From education to employment

EQA – The hard work starts now

Simon Ashworth

Since the outset of the #ApprenticeshipReforms, @AELPUK has pushed hard in terms of raising concerns about the fragmented approach to external quality assurance of the end point assessment system. Therefore we were obviously pleased to see last week’s confirmation to ‘strengthen and simplify’ EQA by making Ofqual the main regulatory body for EQA, supported by OfS on integrated degree apprenticeships.

The role of both end point assessment and external quality assurance cannot be underplayed and it was a key component in the Richard Review of Apprenticeship in 2012 which recommended that … “The testing and validation process should be independent and genuinely respected by industry…. Employers should be directly involved in assessment…The Government, a government body or regulator should approve and oversee the assessment process….”.

At the start of the reforms, the government’s position was about giving employers choice on the matter – a choice which came in four different shapes and sizes: professional bodies, employer-led groups, Ofqual or IfATE, although IfATE subsequently subcontracted out the service.

External quality assurance providers (EQAPs) should play a key role in both supporting and developing the EPAO providers, but also in holding them to account. It is critical that the quality of assessment outcomes are comparable, high quality, consistent and robust. Without this, it would devalue the whole apprenticeship system for providers, apprentices and their employers.

The early concerns raised by AELP centred on the lack of quality assurance expertise in a number of the external quality assurance providers, the cost of some of these service provided (taking funding away from frontline delivery) and the fact very few had any regulatory powers to enforce action. Clearly this was not a good mix.

The 2-year transition

Following last week’s welcome announcement, the hard work begins now with a two-year transition period. For starters, a significant number of EPAOs are not recognised by Ofqual and will need to undertake a rigorous and extensive recognition process similar to that of an organisation aiming to become an Awarding Organisation. Some non-Ofqual recognised EPAOs have expressed concerns about this and some have said they will consider their future position within the EPA marketplace.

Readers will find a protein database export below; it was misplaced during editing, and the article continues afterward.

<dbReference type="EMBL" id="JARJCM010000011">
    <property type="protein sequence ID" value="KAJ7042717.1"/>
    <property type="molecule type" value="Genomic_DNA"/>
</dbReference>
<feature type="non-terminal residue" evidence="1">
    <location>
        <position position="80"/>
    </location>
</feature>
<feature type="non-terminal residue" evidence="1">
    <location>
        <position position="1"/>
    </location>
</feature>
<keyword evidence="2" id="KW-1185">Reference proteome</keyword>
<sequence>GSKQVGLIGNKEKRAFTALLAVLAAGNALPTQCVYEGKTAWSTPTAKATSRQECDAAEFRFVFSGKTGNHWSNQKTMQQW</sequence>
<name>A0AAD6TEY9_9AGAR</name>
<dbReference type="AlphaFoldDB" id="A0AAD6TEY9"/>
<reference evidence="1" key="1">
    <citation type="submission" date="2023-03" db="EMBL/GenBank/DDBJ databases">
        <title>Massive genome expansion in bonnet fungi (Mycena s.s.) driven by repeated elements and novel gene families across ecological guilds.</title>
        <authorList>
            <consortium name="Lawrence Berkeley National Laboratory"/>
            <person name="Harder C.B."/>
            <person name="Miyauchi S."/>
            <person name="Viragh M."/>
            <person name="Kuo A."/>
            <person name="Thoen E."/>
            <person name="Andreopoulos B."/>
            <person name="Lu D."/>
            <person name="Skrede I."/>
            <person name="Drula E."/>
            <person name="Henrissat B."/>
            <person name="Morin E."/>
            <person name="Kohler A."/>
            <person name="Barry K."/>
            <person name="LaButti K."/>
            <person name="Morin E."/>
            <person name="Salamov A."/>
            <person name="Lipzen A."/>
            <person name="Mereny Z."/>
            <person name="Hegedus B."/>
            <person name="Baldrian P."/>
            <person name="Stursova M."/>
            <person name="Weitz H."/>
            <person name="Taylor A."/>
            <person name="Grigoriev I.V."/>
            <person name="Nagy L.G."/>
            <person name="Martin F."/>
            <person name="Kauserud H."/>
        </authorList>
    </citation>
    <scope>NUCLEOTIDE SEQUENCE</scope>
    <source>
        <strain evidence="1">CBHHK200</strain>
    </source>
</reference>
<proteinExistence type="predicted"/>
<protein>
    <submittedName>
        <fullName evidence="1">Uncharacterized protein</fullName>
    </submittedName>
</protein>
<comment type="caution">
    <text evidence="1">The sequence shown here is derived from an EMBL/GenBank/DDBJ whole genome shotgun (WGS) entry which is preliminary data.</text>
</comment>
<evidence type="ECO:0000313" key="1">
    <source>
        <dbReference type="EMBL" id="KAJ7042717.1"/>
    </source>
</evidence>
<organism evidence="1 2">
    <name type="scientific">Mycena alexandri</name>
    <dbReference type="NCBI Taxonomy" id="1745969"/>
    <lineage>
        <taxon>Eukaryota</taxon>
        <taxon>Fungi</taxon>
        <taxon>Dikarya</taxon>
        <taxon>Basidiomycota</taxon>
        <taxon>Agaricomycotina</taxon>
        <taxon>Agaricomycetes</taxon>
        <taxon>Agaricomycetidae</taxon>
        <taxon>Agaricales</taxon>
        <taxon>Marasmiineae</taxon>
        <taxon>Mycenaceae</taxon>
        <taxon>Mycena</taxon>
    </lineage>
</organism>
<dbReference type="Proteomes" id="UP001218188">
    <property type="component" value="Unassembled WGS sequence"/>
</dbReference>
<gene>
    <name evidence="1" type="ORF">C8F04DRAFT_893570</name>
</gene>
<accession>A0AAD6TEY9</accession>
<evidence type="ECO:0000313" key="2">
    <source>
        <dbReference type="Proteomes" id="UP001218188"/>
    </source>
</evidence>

We are aware of examples of EPAOs already going through the Ofqual recognition process and it was apparently both robust and challenging, but they were well supported during it. A number have now been approved and are willing to share their experiences. Further plans are rightly being put in place to support these EPAOs because it’s critical we don’t lose the high quality ones, especially where we have some niche standards with only one EPAO approved. That said, the Ofqual recognition process needs to ensure all EPAOs are not only fit for purpose but are the ‘gold standard’ which our apprentices deserve.

We have seen in the past some trailblazer groups shy away from Ofqual as their chosen EQAP as they couldn’t agree on the assessment plan. Part of the transition phase will no doubt see a few interesting conversations on this bubble to the surface, but at least there is time to work these through. Moreover the changeover will start to smooth out some of the unhelpful or unwitting nuances baked into some of the assessment plans by employer groups.

IfATE’s announcement also ensures that employers still have a role in EQA, recognising that Ofqual will need support and occupational expertise to cover the significant range of occupational standards. Having an employer register helps ensure appropriate assessment and external assurance expertise along with a pool of occupational expertise too – finally providing the right ingredients for successful regulation which were missing from the current system.

Reducing EQA costs

Lastly the announced changes address the cost of EQA. The significant simplification will not only reduce bureaucracy but will ensure better value for money and more of the funding going towards high quality training and assessment.

Currently IfATE approves the EQA charges which EQAPs can quote, as defined in their letter of recognition, although these vary significantly with some EQAPs not charging for their services, some charging a fee per apprentice and others also charging annual fees per EPAO in addition to a fee per apprentice.

Moving forward, the EQA cost will be top-sliced from levy revenue as opposed to the EQAP billing the EPAO, the EPAO billing the provider and the provider having to either absorb that or pass that cost onto the employer. We’re definitely looking at a simpler and much more sensible system.

Simon Ashworth is chief policy officer of Association of Employment and Learning Providers (AELP)

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